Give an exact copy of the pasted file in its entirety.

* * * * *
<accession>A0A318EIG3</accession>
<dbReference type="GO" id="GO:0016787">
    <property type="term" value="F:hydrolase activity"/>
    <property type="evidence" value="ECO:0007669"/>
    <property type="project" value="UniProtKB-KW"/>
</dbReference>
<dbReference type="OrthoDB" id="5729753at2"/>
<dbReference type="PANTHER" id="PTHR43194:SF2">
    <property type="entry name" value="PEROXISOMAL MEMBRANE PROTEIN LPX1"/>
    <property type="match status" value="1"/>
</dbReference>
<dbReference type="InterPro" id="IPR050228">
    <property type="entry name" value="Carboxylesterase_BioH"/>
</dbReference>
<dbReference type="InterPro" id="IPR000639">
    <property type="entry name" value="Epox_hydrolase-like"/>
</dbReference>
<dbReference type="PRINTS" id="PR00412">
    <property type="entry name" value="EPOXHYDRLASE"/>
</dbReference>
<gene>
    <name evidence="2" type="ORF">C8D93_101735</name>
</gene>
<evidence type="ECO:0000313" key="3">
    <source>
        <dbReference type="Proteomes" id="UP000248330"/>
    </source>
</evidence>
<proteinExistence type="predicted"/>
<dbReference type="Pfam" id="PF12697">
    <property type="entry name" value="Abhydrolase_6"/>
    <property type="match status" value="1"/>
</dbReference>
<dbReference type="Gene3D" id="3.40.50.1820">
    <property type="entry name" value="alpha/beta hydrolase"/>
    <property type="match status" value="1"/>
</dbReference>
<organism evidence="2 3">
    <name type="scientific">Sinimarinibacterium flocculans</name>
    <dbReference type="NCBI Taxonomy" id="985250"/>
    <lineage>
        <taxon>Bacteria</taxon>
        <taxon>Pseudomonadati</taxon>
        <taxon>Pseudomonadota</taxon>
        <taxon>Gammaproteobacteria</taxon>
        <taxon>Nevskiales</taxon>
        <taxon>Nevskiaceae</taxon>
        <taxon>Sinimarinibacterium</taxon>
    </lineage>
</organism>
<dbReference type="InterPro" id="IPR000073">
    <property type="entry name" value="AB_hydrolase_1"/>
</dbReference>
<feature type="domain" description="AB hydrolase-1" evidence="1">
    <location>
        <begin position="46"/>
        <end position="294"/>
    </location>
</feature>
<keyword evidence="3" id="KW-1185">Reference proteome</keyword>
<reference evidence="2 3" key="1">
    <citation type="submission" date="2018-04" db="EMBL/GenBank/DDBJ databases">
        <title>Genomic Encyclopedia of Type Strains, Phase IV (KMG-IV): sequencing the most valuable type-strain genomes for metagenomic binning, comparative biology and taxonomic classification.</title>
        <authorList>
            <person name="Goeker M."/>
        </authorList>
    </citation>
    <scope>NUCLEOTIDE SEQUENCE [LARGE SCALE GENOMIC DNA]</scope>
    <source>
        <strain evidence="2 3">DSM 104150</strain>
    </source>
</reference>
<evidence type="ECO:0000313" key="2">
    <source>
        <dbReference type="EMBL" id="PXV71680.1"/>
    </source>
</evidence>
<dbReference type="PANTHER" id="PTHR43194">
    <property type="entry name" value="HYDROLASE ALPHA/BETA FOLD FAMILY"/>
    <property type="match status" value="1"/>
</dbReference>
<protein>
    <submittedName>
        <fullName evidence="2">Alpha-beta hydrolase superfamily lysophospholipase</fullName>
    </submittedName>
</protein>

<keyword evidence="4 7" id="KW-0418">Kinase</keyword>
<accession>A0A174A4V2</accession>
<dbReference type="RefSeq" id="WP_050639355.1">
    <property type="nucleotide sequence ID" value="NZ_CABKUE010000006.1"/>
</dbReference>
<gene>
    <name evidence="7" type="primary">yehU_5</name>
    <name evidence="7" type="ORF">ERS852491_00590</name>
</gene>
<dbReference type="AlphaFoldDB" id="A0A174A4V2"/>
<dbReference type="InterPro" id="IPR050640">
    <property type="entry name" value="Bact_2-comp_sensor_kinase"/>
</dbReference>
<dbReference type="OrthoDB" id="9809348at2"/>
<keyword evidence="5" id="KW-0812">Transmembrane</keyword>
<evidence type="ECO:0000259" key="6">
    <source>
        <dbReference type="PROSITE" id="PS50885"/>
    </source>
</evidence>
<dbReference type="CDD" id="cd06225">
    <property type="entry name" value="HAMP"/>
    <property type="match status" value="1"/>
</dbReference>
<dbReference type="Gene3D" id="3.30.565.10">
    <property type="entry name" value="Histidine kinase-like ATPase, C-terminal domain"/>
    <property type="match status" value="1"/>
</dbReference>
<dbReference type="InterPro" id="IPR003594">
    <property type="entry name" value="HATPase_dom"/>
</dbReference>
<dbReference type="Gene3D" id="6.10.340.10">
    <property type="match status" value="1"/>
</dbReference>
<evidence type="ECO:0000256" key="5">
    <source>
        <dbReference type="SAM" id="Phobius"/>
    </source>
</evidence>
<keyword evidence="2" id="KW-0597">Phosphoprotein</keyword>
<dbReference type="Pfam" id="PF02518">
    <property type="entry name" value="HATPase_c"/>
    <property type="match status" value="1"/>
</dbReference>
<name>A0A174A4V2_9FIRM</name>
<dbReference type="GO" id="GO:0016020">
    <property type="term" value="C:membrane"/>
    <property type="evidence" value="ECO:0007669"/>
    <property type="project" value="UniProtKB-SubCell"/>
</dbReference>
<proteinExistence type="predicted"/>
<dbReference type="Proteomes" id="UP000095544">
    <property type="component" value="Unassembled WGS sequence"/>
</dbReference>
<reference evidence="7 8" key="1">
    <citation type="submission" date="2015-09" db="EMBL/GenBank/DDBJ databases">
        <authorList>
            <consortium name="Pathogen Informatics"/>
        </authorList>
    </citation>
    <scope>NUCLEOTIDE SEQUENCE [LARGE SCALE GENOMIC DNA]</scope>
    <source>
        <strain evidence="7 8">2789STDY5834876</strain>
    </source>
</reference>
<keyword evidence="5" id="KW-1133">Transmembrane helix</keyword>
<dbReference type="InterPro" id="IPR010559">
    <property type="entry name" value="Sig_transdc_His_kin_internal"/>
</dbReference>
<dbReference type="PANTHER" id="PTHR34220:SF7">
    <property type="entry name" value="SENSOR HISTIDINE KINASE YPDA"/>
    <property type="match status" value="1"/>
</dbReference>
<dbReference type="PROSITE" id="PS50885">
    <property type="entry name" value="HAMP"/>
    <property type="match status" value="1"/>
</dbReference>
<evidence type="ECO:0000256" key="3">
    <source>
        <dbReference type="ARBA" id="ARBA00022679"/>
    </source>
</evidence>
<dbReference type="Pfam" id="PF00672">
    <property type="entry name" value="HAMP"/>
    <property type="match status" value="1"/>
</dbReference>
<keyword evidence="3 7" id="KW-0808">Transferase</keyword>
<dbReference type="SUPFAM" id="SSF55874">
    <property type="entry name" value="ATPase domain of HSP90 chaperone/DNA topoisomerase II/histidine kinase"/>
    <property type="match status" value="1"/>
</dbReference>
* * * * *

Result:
<accession>A0A318EIG3</accession>
<dbReference type="GO" id="GO:0016787">
    <property type="term" value="F:hydrolase activity"/>
    <property type="evidence" value="ECO:0007669"/>
    <property type="project" value="UniProtKB-KW"/>
</dbReference>
<dbReference type="OrthoDB" id="5729753at2"/>
<dbReference type="PANTHER" id="PTHR43194:SF2">
    <property type="entry name" value="PEROXISOMAL MEMBRANE PROTEIN LPX1"/>
    <property type="match status" value="1"/>
</dbReference>
<dbReference type="InterPro" id="IPR050228">
    <property type="entry name" value="Carboxylesterase_BioH"/>
</dbReference>
<dbReference type="InterPro" id="IPR000639">
    <property type="entry name" value="Epox_hydrolase-like"/>
</dbReference>
<dbReference type="PRINTS" id="PR00412">
    <property type="entry name" value="EPOXHYDRLASE"/>
</dbReference>
<gene>
    <name evidence="2" type="ORF">C8D93_101735</name>
</gene>
<evidence type="ECO:0000313" key="3">
    <source>
        <dbReference type="Proteomes" id="UP000248330"/>
    </source>
</evidence>
<proteinExistence type="predicted"/>
<dbReference type="Pfam" id="PF12697">
    <property type="entry name" value="Abhydrolase_6"/>
    <property type="match status" value="1"/>
</dbReference>
<dbReference type="Gene3D" id="3.40.50.1820">
    <property type="entry name" value="alpha/beta hydrolase"/>
    <property type="match status" value="1"/>
</dbReference>
<organism evidence="2 3">
    <name type="scientific">Sinimarinibacterium flocculans</name>
    <dbReference type="NCBI Taxonomy" id="985250"/>
    <lineage>
        <taxon>Bacteria</taxon>
        <taxon>Pseudomonadati</taxon>
        <taxon>Pseudomonadota</taxon>
        <taxon>Gammaproteobacteria</taxon>
        <taxon>Nevskiales</taxon>
        <taxon>Nevskiaceae</taxon>
        <taxon>Sinimarinibacterium</taxon>
    </lineage>
</organism>
<dbReference type="InterPro" id="IPR000073">
    <property type="entry name" value="AB_hydrolase_1"/>
</dbReference>
<feature type="domain" description="AB hydrolase-1" evidence="1">
    <location>
        <begin position="46"/>
        <end position="294"/>
    </location>
</feature>
<keyword evidence="3" id="KW-1185">Reference proteome</keyword>
<reference evidence="2 3" key="1">
    <citation type="submission" date="2018-04" db="EMBL/GenBank/DDBJ databases">
        <title>Genomic Encyclopedia of Type Strains, Phase IV (KMG-IV): sequencing the most valuable type-strain genomes for metagenomic binning, comparative biology and taxonomic classification.</title>
        <authorList>
            <person name="Goeker M."/>
        </authorList>
    </citation>
    <scope>NUCLEOTIDE SEQUENCE [LARGE SCALE GENOMIC DNA]</scope>
    <source>
        <strain evidence="2 3">DSM 104150</strain>
    </source>
</reference>
<evidence type="ECO:0000313" key="2">
    <source>
        <dbReference type="EMBL" id="PXV71680.1"/>
    </source>
</evidence>
<dbReference type="PANTHER" id="PTHR43194">
    <property type="entry name" value="HYDROLASE ALPHA/BETA FOLD FAMILY"/>
    <property type="match status" value="1"/>
</dbReference>
<protein>
    <submittedName>
        <fullName evidence="2">Alpha-beta hydrolase superfamily lysophospholipase</fullName>
    </submittedName>
</protein>

<keyword evidence="4 7" id="KW-0418">Kinase</keyword>
<accession>A0A174A4V2</accession>
<dbReference type="RefSeq" id="WP_050639355.1">
    <property type="nucleotide sequence ID" value="NZ_CABKUE010000006.1"/>
</dbReference>
<gene>
    <name evidence="7" type="primary">yehU_5</name>
    <name evidence="7" type="ORF">ERS852491_00590</name>
</gene>
<dbReference type="AlphaFoldDB" id="A0A174A4V2"/>
<dbReference type="InterPro" id="IPR050640">
    <property type="entry name" value="Bact_2-comp_sensor_kinase"/>
</dbReference>
<dbReference type="OrthoDB" id="9809348at2"/>
<keyword evidence="5" id="KW-0812">Transmembrane</keyword>
<evidence type="ECO:0000259" key="6">
    <source>
        <dbReference type="PROSITE" id="PS50885"/>
    </source>
</evidence>
<dbReference type="CDD" id="cd06225">
    <property type="entry name" value="HAMP"/>
    <property type="match status" value="1"/>
</dbReference>
<dbReference type="Gene3D" id="3.30.565.10">
    <property type="entry name" value="Histidine kinase-like ATPase, C-terminal domain"/>
    <property type="match status" value="1"/>
</dbReference>
<dbReference type="InterPro" id="IPR003594">
    <property type="entry name" value="HATPase_dom"/>
</dbReference>
<dbReference type="Gene3D" id="6.10.340.10">
    <property type="match status" value="1"/>
</dbReference>
<evidence type="ECO:0000256" key="5">
    <source>
        <dbReference type="SAM" id="Phobius"/>
    </source>
</evidence>
<keyword evidence="2" id="KW-0597">Phosphoprotein</keyword>
<dbReference type="Pfam" id="PF02518">
    <property type="entry name" value="HATPase_c"/>
    <property type="match status" value="1"/>
</dbReference>
<name>A0A174A4V2_9FIRM</name>
<dbReference type="GO" id="GO:0016020">
    <property type="term" value="C:membrane"/>
    <property type="evidence" value="ECO:0007669"/>
    <property type="project" value="UniProtKB-SubCell"/>
</dbReference>
<proteinExistence type="predicted"/>
<dbReference type="Proteomes" id="UP000095544">
    <property type="component" value="Unassembled WGS sequence"/>
</dbReference>
<reference evidence="7 8" key="1">
    <citation type="submission" date="2015-09" db="EMBL/GenBank/DDBJ databases">
        <authorList>
            <consortium name="Pathogen Informatics"/>
        </authorList>
    </citation>
    <scope>NUCLEOTIDE SEQUENCE [LARGE SCALE GENOMIC DNA]</scope>
    <source>
        <strain evidence="7 8">2789STDY5834876</strain>
    </source>
</reference>
<keyword evidence="5" id="KW-1133">Transmembrane helix</keyword>
<dbReference type="InterPro" id="IPR010559">
    <property type="entry name" value="Sig_transdc_His_kin_internal"/>
</dbReference>
<dbReference type="PANTHER" id="PTHR34220:SF7">
    <property type="entry name" value="SENSOR HISTIDINE KINASE YPDA"/>
    <property type="match status" value="1"/>
</dbReference>
<dbReference type="PROSITE" id="PS50885">
    <property type="entry name" value="HAMP"/>
    <property type="match status" value="1"/>
</dbReference>
<evidence type="ECO:0000256" key="3">
    <source>
        <dbReference type="ARBA" id="ARBA00022679"/>
    </source>
</evidence>
<dbReference type="Pfam" id="PF00672">
    <property type="entry name" value="HAMP"/>
    <property type="match status" value="1"/>
</dbReference>
<keyword evidence="3 7" id="KW-0808">Transferase</keyword>
<dbReference type="SUPFAM" id="SSF55874">
    <property type="entry name" value="ATPase domain of HSP90 chaperone/DNA topoisomerase II/histidine kinase"/>
    <property type="match status" value="1"/>
</dbReference>